Treatment options were determined based on tumor stage, the doctor's opinion, and the patient's desires. Surgical procedure applied in this study included primary tumor resection and lymph nodes dissection. The details of these common surgical procedures are described in prior studies [3]. Chemotherapy was typically applied as a two-drug regimen of platinum-based drugs for 4–6 cycles. Preoperative radiotherapy was mainly delivered to the primary tumor with a 3 cm cranio-caudal margin, and was also applied to metastatic lymph nodes and regional lymph nodes. The total dose used was 40–50 Gy. Postoperative radiotherapy was delivered to the anastomosis, supraclavicular, and mediastinal lymphatics, with a total dose of 46–64 Gy.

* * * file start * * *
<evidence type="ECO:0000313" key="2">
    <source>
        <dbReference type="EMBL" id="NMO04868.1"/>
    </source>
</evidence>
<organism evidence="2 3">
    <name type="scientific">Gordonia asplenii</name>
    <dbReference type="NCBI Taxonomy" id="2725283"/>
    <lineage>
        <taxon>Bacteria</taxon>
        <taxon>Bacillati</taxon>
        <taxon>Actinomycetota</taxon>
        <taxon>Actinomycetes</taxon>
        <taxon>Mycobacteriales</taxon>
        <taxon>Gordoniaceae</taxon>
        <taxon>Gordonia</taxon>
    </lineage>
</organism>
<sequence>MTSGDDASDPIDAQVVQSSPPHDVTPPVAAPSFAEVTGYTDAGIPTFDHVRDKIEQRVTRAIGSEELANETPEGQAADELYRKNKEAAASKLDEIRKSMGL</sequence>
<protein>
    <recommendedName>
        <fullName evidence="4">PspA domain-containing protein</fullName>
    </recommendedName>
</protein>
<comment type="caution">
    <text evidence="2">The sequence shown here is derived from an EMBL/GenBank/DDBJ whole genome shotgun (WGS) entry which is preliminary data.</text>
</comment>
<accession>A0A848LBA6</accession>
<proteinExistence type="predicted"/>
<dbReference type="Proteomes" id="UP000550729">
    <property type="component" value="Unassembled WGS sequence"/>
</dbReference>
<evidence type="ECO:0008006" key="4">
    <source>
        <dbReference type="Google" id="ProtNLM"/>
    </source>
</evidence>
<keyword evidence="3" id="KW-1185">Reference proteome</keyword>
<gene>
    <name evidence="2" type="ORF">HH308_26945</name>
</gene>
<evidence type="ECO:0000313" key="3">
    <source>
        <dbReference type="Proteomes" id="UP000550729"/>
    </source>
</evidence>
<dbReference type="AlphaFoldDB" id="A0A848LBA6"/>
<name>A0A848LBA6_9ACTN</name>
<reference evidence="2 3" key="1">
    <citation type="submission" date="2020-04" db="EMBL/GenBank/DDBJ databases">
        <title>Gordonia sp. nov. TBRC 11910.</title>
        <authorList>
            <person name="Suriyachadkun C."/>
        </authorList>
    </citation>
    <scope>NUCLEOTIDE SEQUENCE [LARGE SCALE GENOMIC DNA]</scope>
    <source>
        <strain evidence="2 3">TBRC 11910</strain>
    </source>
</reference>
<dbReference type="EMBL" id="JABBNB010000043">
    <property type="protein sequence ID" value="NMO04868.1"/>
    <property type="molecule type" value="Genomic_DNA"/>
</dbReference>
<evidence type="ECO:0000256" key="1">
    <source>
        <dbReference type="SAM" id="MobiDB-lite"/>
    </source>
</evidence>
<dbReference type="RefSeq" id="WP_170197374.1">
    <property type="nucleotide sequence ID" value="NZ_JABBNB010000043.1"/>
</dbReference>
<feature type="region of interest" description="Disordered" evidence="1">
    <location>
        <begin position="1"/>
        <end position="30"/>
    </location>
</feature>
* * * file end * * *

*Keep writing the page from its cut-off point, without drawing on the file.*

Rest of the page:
Follow-up

After primary treatment, most patients were asked to participate in outpatient follow up every three months for the first two years, every six months for years 3–5, and every 12 months thereafter. Regular assessment included physical examination, blood test, endoscopy, chest X-ray, and ultrasound test. Computed tomography scan of the chest, abdomen, and cervical region was performed at least once a year. For those who could not afford regular follow up visits, a telephone follow-up was performed instead. Survival status was reverified using the best available method in March 2014. The median time from the date of surgery to the last censoring was 68.5 months.

Statistics

The statistical analysis was performed using the SPSS 19.0 software package (SPSS, Inc., Chicago, IL). Overall survival (OS) was defined from the date of surgery to the date of death or final follow-up. Censored cases were defined as patients (1) who were lost in contact during the follow up, and (2) who were still alive at the end of the study. The survival rate was calculated using the Kaplan-Meier method, and the differences between curves were assessed by the log-rank test. Statistical significance was assumed at a two-sided probability value < 0.05.